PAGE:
Sometimes great reservoirs of meaning reside in a single word.
There is an Aramaic word that appears every once in a great while in the Hebrew Bible. It appears once in Deuteronomy, here and there in the Book of Daniel — and no fewer than 12 times in the Scroll of Esther, or the Purim Megillah. The word is “ dat ” — Aramaic for “law” or “binding custom.”
Everything that happens in ancient Persia happens according to dat . Ancient Persia, as governed by King Ahasuerus, was a society that, according to the Scroll of Esther, worshipped law to such an extent that edicts passed by a monarch could never be revoked, even by the monarch himself. Yet there was something malevolent with respect to law there. We, as Jews, are taught to revere law — but somehow law, as depicted in the Megillah, gets turned on its head.
The first “ dat ” mentioned in the Megillah is the edict issued by Ahasuerus that, at his royal party, “the drinking shall be by law — with no limits, in accord with the desires of every man.” Here’s an edict that legislates the abundant consumption of alcohol “without limits.” Seemingly, the function of law is to rein in human desires and passions. But this law provides that “the desires of every man” shall be obeyed — giving passion itself the ultimate say. The law seems an oxymoron, almost an “anti-law.”
The next time we meet dat in the Megillah is when the king’s wife, Vashti, has defied him, refusing to display herself to the leering masses at his party. Ahasuerus is consumed with rage. Yet, instead of decreeing immediately that Vashti be done away with, he convenes his lawyers. They speak in grand terms about the national interest and the social order — and then propose legislation that will get rid of Vashti (by what means is left unclear). The king’s raging emotions have been served, but they have been served through the medium of law.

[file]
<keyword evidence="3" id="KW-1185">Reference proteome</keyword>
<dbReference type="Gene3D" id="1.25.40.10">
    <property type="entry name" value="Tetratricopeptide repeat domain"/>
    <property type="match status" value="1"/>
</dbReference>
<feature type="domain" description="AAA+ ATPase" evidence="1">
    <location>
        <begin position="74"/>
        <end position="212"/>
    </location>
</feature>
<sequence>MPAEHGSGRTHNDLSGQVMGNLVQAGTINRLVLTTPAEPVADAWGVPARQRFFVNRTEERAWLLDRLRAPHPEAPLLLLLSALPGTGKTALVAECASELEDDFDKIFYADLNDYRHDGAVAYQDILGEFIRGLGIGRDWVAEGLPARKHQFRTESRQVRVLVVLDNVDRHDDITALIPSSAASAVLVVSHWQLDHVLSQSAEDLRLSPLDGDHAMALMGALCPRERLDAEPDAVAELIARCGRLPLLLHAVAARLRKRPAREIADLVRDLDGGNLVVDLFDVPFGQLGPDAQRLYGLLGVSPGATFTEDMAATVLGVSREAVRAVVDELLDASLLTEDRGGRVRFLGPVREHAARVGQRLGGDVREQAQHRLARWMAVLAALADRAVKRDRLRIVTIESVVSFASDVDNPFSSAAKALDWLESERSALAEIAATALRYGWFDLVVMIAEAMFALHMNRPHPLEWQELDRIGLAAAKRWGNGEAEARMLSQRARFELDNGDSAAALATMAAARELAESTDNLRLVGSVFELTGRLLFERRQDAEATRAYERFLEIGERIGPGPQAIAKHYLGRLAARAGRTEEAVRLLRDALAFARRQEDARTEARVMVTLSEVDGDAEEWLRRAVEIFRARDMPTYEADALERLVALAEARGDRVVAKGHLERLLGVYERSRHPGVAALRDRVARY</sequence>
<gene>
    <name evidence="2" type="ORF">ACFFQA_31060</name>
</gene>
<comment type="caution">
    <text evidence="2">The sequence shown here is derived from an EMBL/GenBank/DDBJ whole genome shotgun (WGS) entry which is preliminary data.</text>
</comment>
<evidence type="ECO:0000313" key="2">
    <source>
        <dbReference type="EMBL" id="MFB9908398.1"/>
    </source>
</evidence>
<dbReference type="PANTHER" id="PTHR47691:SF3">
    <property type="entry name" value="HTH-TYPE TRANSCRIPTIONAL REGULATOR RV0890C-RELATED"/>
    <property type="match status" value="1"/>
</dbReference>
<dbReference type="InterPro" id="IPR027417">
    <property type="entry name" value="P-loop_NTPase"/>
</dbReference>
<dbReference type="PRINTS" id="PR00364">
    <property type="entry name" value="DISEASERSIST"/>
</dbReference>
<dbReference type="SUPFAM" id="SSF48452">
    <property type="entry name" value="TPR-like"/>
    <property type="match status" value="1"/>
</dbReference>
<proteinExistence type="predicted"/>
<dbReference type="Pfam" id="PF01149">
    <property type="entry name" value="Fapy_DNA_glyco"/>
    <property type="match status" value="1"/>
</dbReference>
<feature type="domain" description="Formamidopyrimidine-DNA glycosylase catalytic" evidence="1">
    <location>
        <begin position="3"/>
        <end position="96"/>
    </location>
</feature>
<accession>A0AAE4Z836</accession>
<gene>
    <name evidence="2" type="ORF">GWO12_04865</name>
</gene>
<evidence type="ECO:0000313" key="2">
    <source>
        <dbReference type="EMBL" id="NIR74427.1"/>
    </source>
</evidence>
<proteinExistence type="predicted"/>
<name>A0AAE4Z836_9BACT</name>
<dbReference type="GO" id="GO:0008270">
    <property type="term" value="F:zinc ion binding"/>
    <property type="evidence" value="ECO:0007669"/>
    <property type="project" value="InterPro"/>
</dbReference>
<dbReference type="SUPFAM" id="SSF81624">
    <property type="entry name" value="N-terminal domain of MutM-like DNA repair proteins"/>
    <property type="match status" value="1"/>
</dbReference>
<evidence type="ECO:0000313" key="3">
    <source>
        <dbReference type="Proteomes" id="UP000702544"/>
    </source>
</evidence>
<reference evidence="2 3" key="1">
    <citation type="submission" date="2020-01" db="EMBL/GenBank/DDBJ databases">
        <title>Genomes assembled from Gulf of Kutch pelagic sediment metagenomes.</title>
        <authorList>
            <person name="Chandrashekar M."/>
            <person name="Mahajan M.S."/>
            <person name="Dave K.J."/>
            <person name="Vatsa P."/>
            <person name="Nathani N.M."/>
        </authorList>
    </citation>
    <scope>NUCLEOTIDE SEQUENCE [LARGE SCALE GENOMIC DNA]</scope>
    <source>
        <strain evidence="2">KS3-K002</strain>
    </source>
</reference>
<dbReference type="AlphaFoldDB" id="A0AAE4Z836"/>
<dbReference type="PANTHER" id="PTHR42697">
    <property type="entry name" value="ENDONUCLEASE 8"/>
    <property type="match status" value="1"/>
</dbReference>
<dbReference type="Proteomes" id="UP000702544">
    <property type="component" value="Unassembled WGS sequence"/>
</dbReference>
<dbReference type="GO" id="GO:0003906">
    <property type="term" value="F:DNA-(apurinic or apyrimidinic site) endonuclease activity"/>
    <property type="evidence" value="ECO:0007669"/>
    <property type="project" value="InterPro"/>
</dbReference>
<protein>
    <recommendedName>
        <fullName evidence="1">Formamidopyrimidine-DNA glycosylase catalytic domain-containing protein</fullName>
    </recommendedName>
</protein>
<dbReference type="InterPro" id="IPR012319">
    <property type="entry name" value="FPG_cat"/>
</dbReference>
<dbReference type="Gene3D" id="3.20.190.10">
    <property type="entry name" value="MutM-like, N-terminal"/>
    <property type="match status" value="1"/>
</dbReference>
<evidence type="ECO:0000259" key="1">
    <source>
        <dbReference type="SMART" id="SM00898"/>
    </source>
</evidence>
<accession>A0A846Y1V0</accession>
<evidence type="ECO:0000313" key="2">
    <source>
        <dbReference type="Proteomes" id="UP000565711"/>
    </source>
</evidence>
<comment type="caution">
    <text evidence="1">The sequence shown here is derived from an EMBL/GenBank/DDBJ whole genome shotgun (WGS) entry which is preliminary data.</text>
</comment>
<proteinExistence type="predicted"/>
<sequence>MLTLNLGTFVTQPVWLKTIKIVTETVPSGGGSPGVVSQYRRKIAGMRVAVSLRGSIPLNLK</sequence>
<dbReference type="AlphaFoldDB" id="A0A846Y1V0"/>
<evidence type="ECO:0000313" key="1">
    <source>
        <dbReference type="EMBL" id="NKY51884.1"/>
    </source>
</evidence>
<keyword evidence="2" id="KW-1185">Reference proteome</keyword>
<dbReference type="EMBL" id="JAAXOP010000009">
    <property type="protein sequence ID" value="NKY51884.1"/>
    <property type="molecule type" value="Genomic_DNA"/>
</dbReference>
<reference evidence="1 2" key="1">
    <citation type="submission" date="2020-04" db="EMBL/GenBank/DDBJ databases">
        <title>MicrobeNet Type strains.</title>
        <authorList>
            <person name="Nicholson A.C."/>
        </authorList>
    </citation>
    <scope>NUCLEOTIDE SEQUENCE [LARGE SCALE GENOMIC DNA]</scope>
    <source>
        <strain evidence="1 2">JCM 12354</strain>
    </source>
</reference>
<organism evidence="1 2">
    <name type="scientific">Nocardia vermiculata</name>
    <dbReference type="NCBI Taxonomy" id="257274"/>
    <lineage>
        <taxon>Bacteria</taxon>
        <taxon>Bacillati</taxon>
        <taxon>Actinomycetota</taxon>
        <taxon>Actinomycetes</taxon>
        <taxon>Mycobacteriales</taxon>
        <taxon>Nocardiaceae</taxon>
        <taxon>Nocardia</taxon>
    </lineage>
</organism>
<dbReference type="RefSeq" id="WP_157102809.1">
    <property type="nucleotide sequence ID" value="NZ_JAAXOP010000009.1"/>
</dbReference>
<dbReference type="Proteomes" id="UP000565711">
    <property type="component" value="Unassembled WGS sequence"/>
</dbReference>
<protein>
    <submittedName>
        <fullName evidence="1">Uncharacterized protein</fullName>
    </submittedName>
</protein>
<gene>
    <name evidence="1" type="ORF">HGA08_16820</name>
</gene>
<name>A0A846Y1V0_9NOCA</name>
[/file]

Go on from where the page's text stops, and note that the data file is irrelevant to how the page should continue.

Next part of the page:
Something similar happens when Haman perceives that Mordecai will not bow to him. Haman was powerful enough to hang Mordecai on the spot. But, according to the text, this seemed too petty to him. So Haman instead went to the king to get a law passed — a law legislating the demise of all Jews, under the pretense that they are themselves lawbreakers and cannot be tolerated by the state. Haman’s desires will have their way — but law is there to make it all kosher.
A fourth law in the Megillah governs the kinds of perfumes given to the maidens in the king’s harem — and it dictates how long the king’s women must remain steeped in the fragrances.
The pattern is clear: Law is everywhere in Persia — but it is everywhere it doesn’t belong. Law in Persia regulates the trivial — wine drinking and perfume — or it sanctions the perverse. Law becomes a tool used by the powerful to get what they want — without admitting to others, or perhaps even to themselves, what it is they really want. In Ahasuerus’s Persia, law serves as the thinnest of veneers for our darker ambitions.
As Jews, we learn to love law. We study the Torah, God’s law, and seek to build our lives around it. But, as Nachmanides and others state, having law in your life does not, in and of itself, guarantee a well-lived life; it depends on what part of our lives we let law into — what kind of relationship we establish with law. We can allow the Torah’s laws to shape our personality and to chisel the contours of our more primal desires. Or we can stand law on its head, and find ways to use it perversely. We can allow law to inhabit only the surface of our lives, to govern just the trivialities of our actions, while our baser passions proceed unchecked — harming, in subtle and not so subtle ways, ourselves and those around us.
In the Persia of yesteryear, the Megillah holds up to us a twisted vision of law and its place in the human psyche. Implicitly, the Scroll of Esther asks us to look in that mirror and to discern how much of ourselves we see there. Purim beckons us to bring law into our lives with integrity, not sanctimony. Let us have the courage to meet that challenge squarely.
Rabbi David Fohrman directs the Areivim Curriculum Project and is resident scholar at the Young Israel of Woodmere, N.Y. He is the author of “The Queen You Thought You Knew: Unmasking Esther’s Hidden Story” (O.U. Press, 2011).